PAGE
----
• Tasks are estimated based on relative size categories (e.g., XS, S, M, L, XL, XXL) instead of specific time units.
  • The team discusses each task and agrees on a size that best fits.
  • This method is often used for high-level estimation, especially in the early stages of planning.

Bucket System

The Bucket System is a fast and efficient method for estimating a large number of items by grouping them into predefined buckets of effort or size. It encourages relative thinking and is dynamic, as items can be moved between buckets as discussions progress and consensus is formed.

How it Works:

  • A set of buckets is created, each representing a different level of effort or size (similar to the categories used in Planning Poker or T-shirt sizing).
  • Each task or story is discussed briefly, and then team members place them into a bucket.
  • Tasks can be moved between buckets as the team discusses and reaches a consensus on their relative effort or size.

Big Rock/Small Rock

The big rock/small rock system attempts to minimize sizing effort, with the ideal ensuring a sprint has a bit of extra room and nothing spills over. Picture a bucket and see one big rock inside, with a series of small rocks. This can work especially well in a sprint team with a variety of cross-functional engineers, but giving a primary story (big rock) to each engineer by specialty (e.g., data, mobile, API, etc.). 

How it Works:

  • Engineers size tickets based on their expertise or planned assignment into big vs. small
  • Depending on how your team sizes this, each engineer can only do one big story per sprint and then 3-5 smalls.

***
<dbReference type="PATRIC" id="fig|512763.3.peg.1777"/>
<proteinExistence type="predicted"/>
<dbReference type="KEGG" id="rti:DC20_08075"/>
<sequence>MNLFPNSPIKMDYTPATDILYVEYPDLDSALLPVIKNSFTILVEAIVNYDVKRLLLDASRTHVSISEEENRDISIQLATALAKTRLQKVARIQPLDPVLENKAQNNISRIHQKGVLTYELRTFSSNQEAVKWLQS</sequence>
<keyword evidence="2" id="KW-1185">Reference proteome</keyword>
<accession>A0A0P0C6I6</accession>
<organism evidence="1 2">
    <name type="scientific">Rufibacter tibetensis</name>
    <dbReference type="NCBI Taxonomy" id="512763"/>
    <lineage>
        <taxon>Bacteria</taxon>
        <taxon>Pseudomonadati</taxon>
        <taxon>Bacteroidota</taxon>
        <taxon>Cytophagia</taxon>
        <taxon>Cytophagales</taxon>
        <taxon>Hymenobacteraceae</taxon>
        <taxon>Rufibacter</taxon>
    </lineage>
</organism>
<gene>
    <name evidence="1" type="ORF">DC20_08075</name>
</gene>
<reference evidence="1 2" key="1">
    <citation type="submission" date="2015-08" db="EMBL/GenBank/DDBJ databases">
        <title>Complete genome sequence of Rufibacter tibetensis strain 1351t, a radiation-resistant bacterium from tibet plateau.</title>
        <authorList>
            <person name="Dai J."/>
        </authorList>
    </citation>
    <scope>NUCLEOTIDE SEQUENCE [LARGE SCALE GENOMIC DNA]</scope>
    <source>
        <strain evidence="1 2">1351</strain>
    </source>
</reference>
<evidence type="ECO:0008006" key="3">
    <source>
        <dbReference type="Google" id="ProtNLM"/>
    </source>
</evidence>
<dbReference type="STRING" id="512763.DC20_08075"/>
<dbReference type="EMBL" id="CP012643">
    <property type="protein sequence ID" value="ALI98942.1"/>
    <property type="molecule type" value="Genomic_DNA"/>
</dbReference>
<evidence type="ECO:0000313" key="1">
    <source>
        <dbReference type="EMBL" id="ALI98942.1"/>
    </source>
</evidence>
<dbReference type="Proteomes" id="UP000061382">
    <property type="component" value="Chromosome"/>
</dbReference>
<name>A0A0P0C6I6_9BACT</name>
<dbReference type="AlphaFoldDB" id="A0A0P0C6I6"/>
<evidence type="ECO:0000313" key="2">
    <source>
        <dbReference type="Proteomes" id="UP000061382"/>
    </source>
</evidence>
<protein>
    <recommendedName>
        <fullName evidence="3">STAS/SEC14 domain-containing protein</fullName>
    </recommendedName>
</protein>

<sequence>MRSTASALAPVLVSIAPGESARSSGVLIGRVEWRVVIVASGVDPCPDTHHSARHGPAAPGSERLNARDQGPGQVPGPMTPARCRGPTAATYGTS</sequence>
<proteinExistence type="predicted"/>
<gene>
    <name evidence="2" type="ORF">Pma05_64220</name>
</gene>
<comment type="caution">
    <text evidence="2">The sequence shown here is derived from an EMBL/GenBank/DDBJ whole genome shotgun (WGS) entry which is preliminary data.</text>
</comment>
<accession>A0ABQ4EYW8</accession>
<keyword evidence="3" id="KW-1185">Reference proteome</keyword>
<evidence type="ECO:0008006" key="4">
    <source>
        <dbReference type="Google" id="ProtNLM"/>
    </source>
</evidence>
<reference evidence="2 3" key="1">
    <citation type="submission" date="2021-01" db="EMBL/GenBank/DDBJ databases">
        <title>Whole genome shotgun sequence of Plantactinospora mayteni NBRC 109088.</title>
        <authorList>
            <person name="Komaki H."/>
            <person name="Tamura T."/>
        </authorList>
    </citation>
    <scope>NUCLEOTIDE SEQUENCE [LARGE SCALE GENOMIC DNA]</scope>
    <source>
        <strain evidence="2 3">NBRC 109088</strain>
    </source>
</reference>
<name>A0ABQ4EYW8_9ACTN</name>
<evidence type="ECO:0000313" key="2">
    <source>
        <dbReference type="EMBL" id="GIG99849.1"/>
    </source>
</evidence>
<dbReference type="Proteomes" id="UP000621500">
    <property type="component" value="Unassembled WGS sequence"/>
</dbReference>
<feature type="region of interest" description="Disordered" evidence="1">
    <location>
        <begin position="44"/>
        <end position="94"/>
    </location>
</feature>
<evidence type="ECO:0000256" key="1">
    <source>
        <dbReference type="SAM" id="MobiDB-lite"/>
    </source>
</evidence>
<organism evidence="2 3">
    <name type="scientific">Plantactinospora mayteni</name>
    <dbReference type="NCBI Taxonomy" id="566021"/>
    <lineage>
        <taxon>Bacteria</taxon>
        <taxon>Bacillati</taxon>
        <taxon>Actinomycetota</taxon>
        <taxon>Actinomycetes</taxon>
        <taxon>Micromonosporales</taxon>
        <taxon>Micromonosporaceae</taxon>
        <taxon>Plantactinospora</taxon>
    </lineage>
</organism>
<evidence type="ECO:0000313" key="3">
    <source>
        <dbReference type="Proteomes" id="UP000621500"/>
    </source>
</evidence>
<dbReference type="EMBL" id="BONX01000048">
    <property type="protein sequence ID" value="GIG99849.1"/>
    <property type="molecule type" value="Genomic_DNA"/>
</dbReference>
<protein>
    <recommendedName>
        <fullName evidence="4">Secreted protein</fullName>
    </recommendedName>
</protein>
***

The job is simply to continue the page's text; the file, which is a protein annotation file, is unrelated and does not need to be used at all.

This process aims to ensure that committed tickets are completed but leaves more uncertainty. As a product manager, you must have a well-groomed backlog, as this often leads to some additional capacity to bring in extra tickets. The “spaces” left in the bucket are for urgent fixes or mis-estimations.

Just a bucket of rocks.

After choosing a framework, go through the last few months of tickets and size them up. This acts as your baseline. Yes, there will be debates and adjustments, but that’s part of the process. Getting everyone aligned on what the sizing actually represents is key. Next up, size the stories for your upcoming sprint. Post-sprint, take a hard look at how accurate those sizes were. It’ll be messy at first – expect that. What you’re digging for is the 'why' behind any misestimations. Were there unforeseen dependencies? Was there complexity or an external factor like techops alignment that could have been planned better? This is your chance to learn and adjust for future sprints. Recognizing these patterns helps refine your approach to estimations and planning, especially in accounting for those dependencies and complexities earlier in the process.

The temptation to blame the framework and switch it up will be strong. But resist it (for at least three months). The framework isn’t the issue; it’s about how you use it and learn from it
Add two weeks... or three... or four.

As the product manager, your role is to keep the team on track, encourage reflection on what didn’t go as planned, and document accurately estimated items for future reference. And yes, there’s a bit of a product manager’s insider tip: whatever the engineering team’s estimation, tack on an additional two weeks. This isn’t just for laughs; it’s practical advice. Even when you start to trust the team's estimations, those extra two weeks can be a lifesaver for handling the unexpected. Always aim to overdeliver, not underdeliver.

About ProductFTW

ProductFTW is a weekly newsletter about product management, with a focus on real-life experiences in startups. We want to help product leaders be successful by giving realistic approaches that aren’t for giant tech companies. We know you don’t have a full-time product designer on each team. We know your software probably hasn’t been used by millions of people worldwide–yet. We’re here to bridge the content gap from building your product and team to scaling it.